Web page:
Tuesday, March 27, 2012

Basics : Stir-Fry Everything

Along with pan-frying, oven roasting, and slow cooking, stir-frying is a basic technique that you need to learn. Once you can stir-fry you can make dinner out of just about anything you have in your fridge in 5 minutes .... well maybe 15 if you need to chop the vegetables.

Not only is this one of the fastest dinners you will ever make, it's also incredibly good for you because your meal consists of the basics of the Paleo food pyramid - vegetables and protein. Easy and Good For You is a win-win situation, which is why I have stir-fry at least once a week.

As far as I know this originated as an Asian method, but I could be wrong. I can actually picture our ancestors cooking this way over an open fire. After all, even when they were short on protein, a dish full of whatever edible plants they could find would fill them up.
(Image from http://saveur.com )

Even though there are all kinds of fancy-looking woks and tools you could use, all you really need is a large skillet and a mixing implement of some kind. A large metal or wooden spoon or a spatula will do.
The basics are very simple - Heat a bit of oil in a large pan until it's very hot, add raw seafood, chicken or meat chopped small and cook.

When the meat is browned, add vegetables chopped small and cook, then add seasonings and a bit of liquid. You can also add fruit and fruit juice and nuts.

As with all basics, the variations are endless. For a basic Oriental stir-fry I use a dash of gluten-free hot sauce, a tablespoon of gluten-free tamari or soy sauce, and the juice of a lemon or lime.

 I also use a teaspoon of sesame oil mixed into the olive oil I fry with. In fact I keep a bottle which is 1/4 sesame oil and 3/4 olive oil in my cupboard, and this is my stir-fry oil of choice. I want to try coconut oil next instead of the olive because it's supposed to be better for cooking, and I think the mild coconut flavour will probably add to a stir-fry rather than detract. If you try this let me know how it goes.

As my personal preference is for seafood, my favourite stirfry is with shrimp or scallops. These are available frozen quite cheaply in my area and take minutes to thaw under hot water even if I forget.
(Image from http://gourmeted.com )

I also make a lot of chicken stir-fries, mainly with cooked chicken I have left over from other meals. If using cooked protein, add it after the vegetables have cooked, not before so it doesn't get tough.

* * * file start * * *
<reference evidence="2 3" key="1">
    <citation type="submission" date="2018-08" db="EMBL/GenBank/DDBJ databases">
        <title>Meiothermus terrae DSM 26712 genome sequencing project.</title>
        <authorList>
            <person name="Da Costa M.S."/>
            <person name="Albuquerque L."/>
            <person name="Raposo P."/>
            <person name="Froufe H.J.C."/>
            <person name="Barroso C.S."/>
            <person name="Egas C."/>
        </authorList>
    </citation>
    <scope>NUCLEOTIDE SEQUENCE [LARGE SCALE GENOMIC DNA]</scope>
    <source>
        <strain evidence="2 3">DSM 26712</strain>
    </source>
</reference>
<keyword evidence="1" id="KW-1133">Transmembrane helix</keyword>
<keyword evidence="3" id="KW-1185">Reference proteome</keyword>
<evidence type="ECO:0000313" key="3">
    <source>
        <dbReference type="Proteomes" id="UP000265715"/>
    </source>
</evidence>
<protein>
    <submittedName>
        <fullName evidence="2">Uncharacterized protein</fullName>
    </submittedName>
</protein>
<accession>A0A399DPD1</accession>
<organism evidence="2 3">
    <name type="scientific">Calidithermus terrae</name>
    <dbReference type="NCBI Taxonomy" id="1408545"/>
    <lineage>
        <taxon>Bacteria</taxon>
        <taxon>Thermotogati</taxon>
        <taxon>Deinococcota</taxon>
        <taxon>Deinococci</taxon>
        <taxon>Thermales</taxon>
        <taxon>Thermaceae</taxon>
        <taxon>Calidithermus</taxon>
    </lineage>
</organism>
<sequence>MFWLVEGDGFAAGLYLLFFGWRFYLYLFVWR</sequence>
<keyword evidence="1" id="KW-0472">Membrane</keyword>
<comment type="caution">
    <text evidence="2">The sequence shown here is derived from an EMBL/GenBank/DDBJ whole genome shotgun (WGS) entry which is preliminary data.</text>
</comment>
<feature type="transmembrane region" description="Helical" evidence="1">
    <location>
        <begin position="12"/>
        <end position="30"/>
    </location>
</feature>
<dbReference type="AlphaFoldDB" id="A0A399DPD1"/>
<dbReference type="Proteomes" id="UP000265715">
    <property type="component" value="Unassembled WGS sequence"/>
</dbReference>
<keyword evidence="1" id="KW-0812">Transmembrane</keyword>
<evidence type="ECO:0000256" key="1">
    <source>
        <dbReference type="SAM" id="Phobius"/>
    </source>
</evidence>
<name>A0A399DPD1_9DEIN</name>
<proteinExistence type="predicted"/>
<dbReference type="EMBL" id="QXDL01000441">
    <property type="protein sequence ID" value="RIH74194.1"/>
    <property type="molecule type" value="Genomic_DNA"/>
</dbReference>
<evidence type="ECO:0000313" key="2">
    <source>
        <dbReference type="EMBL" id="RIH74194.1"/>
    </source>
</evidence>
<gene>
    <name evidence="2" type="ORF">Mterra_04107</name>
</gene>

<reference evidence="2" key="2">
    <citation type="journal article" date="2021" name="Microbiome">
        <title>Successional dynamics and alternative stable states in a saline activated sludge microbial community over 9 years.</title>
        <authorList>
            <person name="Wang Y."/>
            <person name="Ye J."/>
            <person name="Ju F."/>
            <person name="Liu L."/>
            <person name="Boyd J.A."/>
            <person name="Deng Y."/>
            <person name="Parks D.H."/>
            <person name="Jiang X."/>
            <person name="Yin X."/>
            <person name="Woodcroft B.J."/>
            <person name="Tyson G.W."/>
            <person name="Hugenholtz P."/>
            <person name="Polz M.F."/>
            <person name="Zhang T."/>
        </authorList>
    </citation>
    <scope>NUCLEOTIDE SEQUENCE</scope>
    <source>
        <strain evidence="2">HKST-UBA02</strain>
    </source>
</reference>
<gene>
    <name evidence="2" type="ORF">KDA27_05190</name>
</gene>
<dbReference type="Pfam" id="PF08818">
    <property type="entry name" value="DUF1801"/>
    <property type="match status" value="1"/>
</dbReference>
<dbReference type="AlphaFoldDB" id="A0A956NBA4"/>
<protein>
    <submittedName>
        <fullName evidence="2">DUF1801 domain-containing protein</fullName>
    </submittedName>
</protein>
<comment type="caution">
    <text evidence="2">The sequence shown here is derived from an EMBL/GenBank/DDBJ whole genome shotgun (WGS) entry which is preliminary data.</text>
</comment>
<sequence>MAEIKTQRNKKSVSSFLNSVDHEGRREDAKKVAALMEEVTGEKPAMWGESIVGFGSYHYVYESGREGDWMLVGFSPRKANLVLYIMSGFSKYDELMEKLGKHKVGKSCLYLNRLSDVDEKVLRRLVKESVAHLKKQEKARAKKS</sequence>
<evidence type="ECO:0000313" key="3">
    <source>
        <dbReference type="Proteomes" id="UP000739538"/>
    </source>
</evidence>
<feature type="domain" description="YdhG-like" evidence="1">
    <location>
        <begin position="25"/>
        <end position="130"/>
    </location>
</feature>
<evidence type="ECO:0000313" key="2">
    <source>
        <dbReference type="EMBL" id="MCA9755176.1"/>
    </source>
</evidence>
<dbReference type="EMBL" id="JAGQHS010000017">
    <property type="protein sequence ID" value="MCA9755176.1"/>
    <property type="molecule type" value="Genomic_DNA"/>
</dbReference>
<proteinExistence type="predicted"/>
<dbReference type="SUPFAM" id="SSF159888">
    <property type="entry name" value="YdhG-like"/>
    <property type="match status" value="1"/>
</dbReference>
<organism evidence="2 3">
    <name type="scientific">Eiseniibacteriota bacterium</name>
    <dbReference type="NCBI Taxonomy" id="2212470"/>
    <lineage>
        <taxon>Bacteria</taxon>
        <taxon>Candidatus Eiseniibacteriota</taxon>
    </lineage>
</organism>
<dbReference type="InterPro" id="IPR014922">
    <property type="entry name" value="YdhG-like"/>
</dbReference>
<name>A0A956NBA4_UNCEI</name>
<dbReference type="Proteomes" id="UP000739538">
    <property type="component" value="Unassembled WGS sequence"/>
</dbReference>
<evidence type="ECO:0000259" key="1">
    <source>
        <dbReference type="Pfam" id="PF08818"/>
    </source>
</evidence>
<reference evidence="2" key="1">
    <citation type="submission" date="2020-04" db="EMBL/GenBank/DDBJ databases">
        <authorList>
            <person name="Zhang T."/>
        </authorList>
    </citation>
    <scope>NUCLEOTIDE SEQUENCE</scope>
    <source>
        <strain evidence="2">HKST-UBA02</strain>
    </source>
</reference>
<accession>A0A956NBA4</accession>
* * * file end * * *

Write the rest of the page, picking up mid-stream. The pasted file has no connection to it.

(Image from http://bonelesschickenrecipe.com )

The men in my family are big meat lovers (Aren't most?) so beef or pork stir-frys are popular family meals. I use cheaper beef cuts which I slice thin and marinate in pineapple juice from a can of chunks that I then add to the dish at the end. I wouldn't eat pineapple too often because it does have a lot of sugar, but once in a while I think it's okay.
(Image from http://vietnamfood.org )

And the best pork to use I find is pork loin. It slices thin very easily and one small pork loin will feed an army cooked this way.
(Image from http://khiewchanta.com)

So now that you know how to stir-fry, what do you eat with it?

When I was much, much younger I travelled in China (which was then still under Communist rule - as I said a LONG time ago!) There were no Western restaurants and I ate all my meals with Chinese families.

One of the surprising things I learned (and believe me, there were many) was that even though rice or noodles were usually somewhere on the table, many Chinese never ate them with their stir-fry, preferring to have them in soup. .... for breakfast!, but that's another story.

You might find you really don't need it either, but if you do, here is a good alternative :

Cauliflower "rice"

Cauliflower rice is just grated (or food processed) cauliflower that has been seasoned to taste. Some people sauteed it first in the skillet before they start cooking their stir-fry, then use this as the base for the dish.

Alternately, once you have grated the cauliflower (or processed it) you can steam it in the microwave for a couple of minutes.

Whichever method you use, make sure not to overcook. You still want it to be crunchy or it will end up being mashed cauliflower .... which isn't bad but not really the texture you want.

 This has been a long post because I've wanted to give you as many examples of stir-frying as I could. To me it seems the Perfect Paleo meal and the more I think about it, the more I'm sure Grok and the rest of the caveman community did this all the time. After all, what a perfect way to use up all those edible greens and leftover bits from the beast-of-the-week!

Image from frenz64.wordpress.com

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  1. Indeed, I'm not too expert when it comes to cooking but I really want to learn. My friend advised me to search some Stir Fry Sauce recipe on the internet. And now, I'm surfing some articles that teach me how to cook. The recipe given in your blog is really nice and I learned a lot. Thank you very much

  2. Hi, you have some nice ideas, am looking forward to try the cauliflower rice

    It would be great if we could pin the pictures on Pinterest!


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